Keat's, of course, writes one of his most brilliant epic poems in honour of this Feast: The Eve of St Agnes The evening is so cold, the old beadsmans' hands  are numb as he tells his rosary. He hears music and dancing in the hall of the castle, and prays for Madeline, the daughter of the lord of the Castle, who dances inside. Madeline believes the ancient traditions of St Agnes Eve, and is prepared to go to bed without supper to ensure that she will see a vision of her future lover. Porphyro, madly in love with her, but an enemy to her family, has used to party to sneak into the family home undetected. With the help of his friend Angela, an old nurse, he intends to make Madeline's dream come true. Before she retires, Porphyro hides in Madeline's closet. Madeline comes to bed, says her prayers, and drifts quickly to sleep. Her mind is filled with beautiful visions of Porphyro, immortal and beautiful, and nothing the earthy Porphyro can do will stir her. Eventually, he plays a lute to wake her. As she opens her eyes she is horrified! The mortal Porphyro before her stands in such contrast to her dream she thinks him on the point of death. She prays to return to her dreamlike vision. Her prayer is granted and she and Porphyro enter into a mystic marriage. When the magic visionary state comes to an end, Madeline expresses a fear that her lover will leave her, "a deceived thing; — /A dove forlorn and lost with sick unpruned wing." Porphyro, who now addresses her as his bride, urges her to leave the castle with him. "Awake! arise! my love, and fearless be, / For o'er the southern moors I have a home for thee." The two leave the castle, and walk out undetected into a storm. 

Well, that was a quick ramble through an epically long poem! Do read it, it is wonderful. The title of this post are the last words of St John Houghton. Perhaps that does not seem quite relevant, but when I heard them I thought, well that is the point isn't it? You can want to marry someone for their looks, or their money, their power or prestige, but it is never going to work unless you treasure their heart. St. Agnes knew that. From memory though, I think John Houghton said these words as the judge was reading what was to be done with various body parts during and after his execution. I guess St. Agnes would have had  some sympathy with that point of view too.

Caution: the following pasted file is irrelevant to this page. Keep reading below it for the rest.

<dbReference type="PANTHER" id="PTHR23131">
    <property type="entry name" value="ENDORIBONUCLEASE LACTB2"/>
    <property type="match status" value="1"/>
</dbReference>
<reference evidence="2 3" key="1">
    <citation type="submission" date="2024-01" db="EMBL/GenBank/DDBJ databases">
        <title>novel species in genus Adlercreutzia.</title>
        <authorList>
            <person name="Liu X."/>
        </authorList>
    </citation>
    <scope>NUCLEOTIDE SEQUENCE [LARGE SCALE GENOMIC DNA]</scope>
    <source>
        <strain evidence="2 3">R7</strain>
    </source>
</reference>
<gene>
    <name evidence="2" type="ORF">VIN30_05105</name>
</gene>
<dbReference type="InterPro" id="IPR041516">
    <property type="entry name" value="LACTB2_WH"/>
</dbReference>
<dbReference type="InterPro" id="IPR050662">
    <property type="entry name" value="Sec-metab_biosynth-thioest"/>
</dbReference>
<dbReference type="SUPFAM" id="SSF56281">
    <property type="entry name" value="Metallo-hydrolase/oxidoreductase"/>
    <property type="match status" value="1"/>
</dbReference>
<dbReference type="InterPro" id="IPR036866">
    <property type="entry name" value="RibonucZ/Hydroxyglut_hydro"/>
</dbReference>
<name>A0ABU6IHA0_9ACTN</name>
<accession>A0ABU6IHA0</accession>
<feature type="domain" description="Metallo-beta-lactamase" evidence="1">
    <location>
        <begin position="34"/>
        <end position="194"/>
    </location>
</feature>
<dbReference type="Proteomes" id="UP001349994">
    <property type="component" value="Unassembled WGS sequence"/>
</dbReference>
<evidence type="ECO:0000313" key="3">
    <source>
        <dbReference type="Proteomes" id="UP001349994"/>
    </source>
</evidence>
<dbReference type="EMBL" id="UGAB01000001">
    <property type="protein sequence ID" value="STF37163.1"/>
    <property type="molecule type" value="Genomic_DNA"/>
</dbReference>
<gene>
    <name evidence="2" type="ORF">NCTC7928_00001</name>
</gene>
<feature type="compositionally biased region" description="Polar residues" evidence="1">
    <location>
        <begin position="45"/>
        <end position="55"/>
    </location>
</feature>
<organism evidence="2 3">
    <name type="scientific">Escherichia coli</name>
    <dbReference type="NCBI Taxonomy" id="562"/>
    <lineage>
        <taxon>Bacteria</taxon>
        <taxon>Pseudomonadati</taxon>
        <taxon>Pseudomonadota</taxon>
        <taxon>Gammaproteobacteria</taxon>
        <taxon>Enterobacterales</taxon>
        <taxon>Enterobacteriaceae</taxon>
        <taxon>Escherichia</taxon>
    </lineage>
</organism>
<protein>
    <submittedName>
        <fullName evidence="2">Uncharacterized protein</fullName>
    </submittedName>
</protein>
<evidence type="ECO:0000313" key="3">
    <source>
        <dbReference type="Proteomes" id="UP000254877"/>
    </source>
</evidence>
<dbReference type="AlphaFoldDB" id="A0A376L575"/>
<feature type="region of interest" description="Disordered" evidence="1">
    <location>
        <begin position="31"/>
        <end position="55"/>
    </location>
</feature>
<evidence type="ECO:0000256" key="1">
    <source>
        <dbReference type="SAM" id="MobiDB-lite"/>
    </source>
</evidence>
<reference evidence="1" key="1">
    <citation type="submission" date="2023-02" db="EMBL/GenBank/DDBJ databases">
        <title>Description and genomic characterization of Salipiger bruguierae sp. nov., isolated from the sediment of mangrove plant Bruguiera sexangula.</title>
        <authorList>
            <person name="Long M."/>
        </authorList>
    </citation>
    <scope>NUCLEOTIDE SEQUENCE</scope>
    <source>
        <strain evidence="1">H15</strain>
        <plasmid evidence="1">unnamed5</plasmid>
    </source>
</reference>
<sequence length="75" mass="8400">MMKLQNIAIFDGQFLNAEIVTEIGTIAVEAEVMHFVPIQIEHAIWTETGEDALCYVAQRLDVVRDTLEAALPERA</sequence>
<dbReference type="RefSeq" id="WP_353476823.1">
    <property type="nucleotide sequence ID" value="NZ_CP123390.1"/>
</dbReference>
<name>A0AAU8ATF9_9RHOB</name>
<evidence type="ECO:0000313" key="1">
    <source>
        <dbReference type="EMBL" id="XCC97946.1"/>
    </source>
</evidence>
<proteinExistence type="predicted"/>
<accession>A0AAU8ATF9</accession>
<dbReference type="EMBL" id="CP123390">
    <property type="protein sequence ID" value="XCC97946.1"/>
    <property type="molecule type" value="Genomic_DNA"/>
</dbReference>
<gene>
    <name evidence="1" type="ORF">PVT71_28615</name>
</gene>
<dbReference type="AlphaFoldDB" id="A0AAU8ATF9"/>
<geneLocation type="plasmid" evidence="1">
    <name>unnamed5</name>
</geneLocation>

Today, I think Madeleine's - great with coffee - are a suitable treat for this wonderful feast full of strange superstitions, dreams and traditions.
I ate these for breakfast everyday walking to Santiago!


2 eggs
1/2 teaspoon vanilla extract
1/2 teaspoon lemon zest
125g icing sugar
100g plain flour
1/4 teaspoon baking powder
125g butter, melted and cooled

Preheat the oven to 190 C / Gas mark 5. Grease and flour 24 Madeleine moulds.  Then, in a medium bowl beat eggs, vanilla and lemon zest with an electric mixer on high speed for 5 minutes. Gradually beat in the icing sugar. Beat for 5 to 7 minutes or until it is thick and looks like satin.  Sift together the flour and baking powder. Sift 1/4 of the flour mixture over the egg mixture, gently fold in. Fold in the remaining flour gradually. Then fold in the melted and cooled butter. Spoon batter into the prepared moulds, each about three-quarters full. Bake in the preheated oven for 10 to 12 minutes or until the edges are golden and the tops spring back. Cool in moulds on a rack for 1 minute. Loosen with a knife. Invert onto a rack and cool. Sift icing sugar over the tops or melt plain chocolate and dip the tips in the chocolate. Store in an airtight container. 

1 comment:

Eva said...

Just wanted to add an addendum to St. Agnes. Even more than not wanting to be given to just any man who could offer enough, she had committed herself to live as a virgin for her beloved, Jesus Christ. It is said that her words were, "Christ is my Spouse. He chose me first and His I will be. He made my soul beautiful with the jewels of grace and virtue. I belong to Him whom the angels serve."